Increasing Antimicrobial Resistance in Nontyphoidal Salmonella Isolates in Australia from 1979 to 2015
Web of Science
AuthorWilliamson, DA; Lane, CR; Easton, M; Valcanis, M; Strachan, J; Veitch, MG; Kirk, MD; Howden, BP
Source TitleAntimicrobial Agents and Chemotherapy
PublisherAMER SOC MICROBIOLOGY
University of Melbourne Author/sLane, Courtney; Williamson, Deborah; Valcanis, Mary; Howden, Benjamin; Easton, Marion; Strachan, Janet
AffiliationMicrobiology and Immunology
Document TypeJournal Article
CitationsWilliamson, D. A., Lane, C. R., Easton, M., Valcanis, M., Strachan, J., Veitch, M. G., Kirk, M. D. & Howden, B. P. (2018). Increasing Antimicrobial Resistance in Nontyphoidal Salmonella Isolates in Australia from 1979 to 2015. ANTIMICROBIAL AGENTS AND CHEMOTHERAPY, 62 (2), https://doi.org/10.1128/AAC.02012-17.
Access StatusOpen Access
Australia has high and increasing rates of salmonellosis. To date, the serovar distribution and associated antimicrobial resistance (AMR) patterns of nontyphoidal Salmonella enterica (NTS) in Australia have not been assessed. Such information provides critical knowledge about AMR in the food chain and informs decisions about public health. We reviewed longitudinal data on NTS in two Australian states over a 37-year period, between 1979 and 2015, and antimicrobial resistance since 1984. Overall, 17% of isolates were nonsusceptible to at least one antimicrobial, 4.9% were nonsusceptible to ciprofloxacin, and 0.6% were nonsusceptible to cefotaxime. In total, 2.5% of isolates were from invasive infections, with no significant difference in AMR profiles between invasive and noninvasive isolates. Most isolates with clinically relevant AMR profiles were associated with travel, particularly to Southeast Asia, with multiple "incursions" of virulent and resistant clones into Australia. Our findings represent the largest longitudinal surveillance system for NTS in Australia and provide valuable public health knowledge on the trends and distribution of AMR in NTS. Ongoing surveillance is critical to identify local emergence of resistant isolates.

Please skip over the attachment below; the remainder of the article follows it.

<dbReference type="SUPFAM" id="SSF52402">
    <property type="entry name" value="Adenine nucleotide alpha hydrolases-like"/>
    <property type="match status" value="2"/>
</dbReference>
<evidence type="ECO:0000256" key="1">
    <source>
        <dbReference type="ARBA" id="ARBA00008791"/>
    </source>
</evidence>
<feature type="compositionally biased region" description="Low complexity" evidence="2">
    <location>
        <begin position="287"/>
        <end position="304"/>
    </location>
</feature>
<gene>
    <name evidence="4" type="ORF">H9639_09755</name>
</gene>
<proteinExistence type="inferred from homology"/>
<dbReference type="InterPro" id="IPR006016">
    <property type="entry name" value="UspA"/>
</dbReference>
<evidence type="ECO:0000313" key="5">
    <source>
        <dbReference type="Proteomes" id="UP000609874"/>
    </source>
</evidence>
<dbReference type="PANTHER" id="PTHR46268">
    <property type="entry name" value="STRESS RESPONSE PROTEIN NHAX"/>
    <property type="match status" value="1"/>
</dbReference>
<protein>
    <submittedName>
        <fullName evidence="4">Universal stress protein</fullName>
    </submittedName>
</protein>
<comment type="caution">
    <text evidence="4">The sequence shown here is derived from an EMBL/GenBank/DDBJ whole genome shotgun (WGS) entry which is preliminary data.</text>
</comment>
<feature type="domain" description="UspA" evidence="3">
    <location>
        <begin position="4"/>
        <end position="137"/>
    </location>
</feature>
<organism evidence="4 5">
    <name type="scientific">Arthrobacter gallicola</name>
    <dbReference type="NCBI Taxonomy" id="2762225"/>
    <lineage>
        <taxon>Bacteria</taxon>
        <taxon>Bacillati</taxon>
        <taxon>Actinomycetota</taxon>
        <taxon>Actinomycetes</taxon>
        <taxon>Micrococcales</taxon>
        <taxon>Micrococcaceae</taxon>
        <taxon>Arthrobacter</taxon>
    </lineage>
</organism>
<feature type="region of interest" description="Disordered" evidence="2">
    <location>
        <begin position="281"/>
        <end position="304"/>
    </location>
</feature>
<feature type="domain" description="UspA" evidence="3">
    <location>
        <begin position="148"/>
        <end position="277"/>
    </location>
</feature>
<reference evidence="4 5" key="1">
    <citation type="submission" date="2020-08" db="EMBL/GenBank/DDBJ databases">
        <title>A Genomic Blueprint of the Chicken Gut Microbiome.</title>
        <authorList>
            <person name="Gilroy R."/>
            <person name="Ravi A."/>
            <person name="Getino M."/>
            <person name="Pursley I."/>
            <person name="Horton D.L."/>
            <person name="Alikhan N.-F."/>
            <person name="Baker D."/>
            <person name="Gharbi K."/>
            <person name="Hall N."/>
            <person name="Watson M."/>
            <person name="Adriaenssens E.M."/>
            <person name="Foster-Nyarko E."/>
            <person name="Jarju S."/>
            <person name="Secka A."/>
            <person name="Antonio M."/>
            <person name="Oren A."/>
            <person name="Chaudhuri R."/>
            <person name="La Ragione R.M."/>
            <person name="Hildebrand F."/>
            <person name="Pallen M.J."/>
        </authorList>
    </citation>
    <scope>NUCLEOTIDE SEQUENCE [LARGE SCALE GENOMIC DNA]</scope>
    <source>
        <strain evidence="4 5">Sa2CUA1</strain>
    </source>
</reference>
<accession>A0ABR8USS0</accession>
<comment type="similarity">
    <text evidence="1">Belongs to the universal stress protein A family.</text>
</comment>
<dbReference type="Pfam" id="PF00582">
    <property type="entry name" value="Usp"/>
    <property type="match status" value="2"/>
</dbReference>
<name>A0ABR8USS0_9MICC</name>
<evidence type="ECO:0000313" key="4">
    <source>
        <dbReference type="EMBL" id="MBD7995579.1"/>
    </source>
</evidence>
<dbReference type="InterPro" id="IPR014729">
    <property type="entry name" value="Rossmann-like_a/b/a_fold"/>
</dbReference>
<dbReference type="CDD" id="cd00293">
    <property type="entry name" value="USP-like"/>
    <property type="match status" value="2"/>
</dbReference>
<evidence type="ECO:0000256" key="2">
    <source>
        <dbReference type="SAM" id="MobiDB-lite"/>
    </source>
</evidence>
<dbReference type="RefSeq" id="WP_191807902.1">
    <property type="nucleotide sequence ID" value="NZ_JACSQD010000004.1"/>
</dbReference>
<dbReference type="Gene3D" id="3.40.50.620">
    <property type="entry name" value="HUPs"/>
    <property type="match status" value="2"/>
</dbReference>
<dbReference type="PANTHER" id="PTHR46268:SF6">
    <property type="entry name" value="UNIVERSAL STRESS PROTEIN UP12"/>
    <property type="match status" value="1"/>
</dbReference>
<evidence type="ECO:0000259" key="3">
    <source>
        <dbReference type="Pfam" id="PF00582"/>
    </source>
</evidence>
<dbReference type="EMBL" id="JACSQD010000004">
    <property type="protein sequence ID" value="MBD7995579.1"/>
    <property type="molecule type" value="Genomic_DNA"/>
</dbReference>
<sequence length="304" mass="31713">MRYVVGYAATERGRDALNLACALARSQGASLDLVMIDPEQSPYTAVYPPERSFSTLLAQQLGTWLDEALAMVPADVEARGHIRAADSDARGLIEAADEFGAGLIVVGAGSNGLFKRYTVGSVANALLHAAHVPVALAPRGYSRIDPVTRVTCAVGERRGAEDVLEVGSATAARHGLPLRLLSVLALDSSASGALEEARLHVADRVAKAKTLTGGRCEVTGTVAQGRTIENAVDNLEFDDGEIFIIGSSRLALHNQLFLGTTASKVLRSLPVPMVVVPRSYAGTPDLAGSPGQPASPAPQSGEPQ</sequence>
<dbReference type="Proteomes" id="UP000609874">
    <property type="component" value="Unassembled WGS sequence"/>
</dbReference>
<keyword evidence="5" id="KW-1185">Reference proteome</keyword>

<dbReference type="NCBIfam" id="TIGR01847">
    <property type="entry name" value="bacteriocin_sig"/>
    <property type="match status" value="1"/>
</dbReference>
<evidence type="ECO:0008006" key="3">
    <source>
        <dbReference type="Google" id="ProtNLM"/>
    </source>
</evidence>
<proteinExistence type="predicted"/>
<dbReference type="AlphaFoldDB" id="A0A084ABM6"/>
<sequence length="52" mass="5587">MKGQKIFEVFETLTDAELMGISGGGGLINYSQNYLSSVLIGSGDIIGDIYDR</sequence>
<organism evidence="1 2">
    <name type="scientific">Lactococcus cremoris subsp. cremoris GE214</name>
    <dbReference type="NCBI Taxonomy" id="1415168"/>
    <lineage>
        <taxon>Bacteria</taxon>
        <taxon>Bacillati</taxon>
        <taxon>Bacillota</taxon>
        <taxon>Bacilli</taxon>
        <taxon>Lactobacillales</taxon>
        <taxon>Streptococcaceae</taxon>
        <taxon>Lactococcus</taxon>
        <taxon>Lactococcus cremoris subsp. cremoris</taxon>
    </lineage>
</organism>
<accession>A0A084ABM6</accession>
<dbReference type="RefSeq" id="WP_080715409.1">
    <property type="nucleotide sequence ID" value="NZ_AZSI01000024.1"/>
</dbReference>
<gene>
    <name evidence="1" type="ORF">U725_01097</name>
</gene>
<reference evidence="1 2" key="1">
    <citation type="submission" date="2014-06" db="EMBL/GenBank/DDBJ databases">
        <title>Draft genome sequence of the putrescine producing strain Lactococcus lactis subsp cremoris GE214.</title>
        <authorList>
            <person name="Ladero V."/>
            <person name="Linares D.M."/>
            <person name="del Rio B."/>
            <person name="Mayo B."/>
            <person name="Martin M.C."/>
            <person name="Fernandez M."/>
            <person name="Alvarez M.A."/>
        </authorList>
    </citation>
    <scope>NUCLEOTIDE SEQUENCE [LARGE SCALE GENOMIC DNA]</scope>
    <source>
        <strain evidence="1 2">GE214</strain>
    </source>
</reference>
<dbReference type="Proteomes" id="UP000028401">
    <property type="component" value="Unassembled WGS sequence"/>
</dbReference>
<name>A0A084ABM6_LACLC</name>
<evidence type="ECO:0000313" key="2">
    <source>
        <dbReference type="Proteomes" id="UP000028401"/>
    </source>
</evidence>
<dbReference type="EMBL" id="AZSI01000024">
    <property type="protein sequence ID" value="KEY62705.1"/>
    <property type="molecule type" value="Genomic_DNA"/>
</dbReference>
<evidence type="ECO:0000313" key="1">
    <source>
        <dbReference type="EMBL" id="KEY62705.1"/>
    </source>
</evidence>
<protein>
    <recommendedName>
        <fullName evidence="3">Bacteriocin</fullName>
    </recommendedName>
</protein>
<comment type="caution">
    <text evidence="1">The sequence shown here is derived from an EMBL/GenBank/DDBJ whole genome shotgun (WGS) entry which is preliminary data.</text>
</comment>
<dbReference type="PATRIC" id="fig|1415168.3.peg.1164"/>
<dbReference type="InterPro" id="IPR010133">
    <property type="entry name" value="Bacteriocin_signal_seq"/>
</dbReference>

- Click on "Export Reference in RIS Format" and choose "open with... Endnote".
- Click on "Export Reference in RIS Format". Login to Refworks, go to References => Import References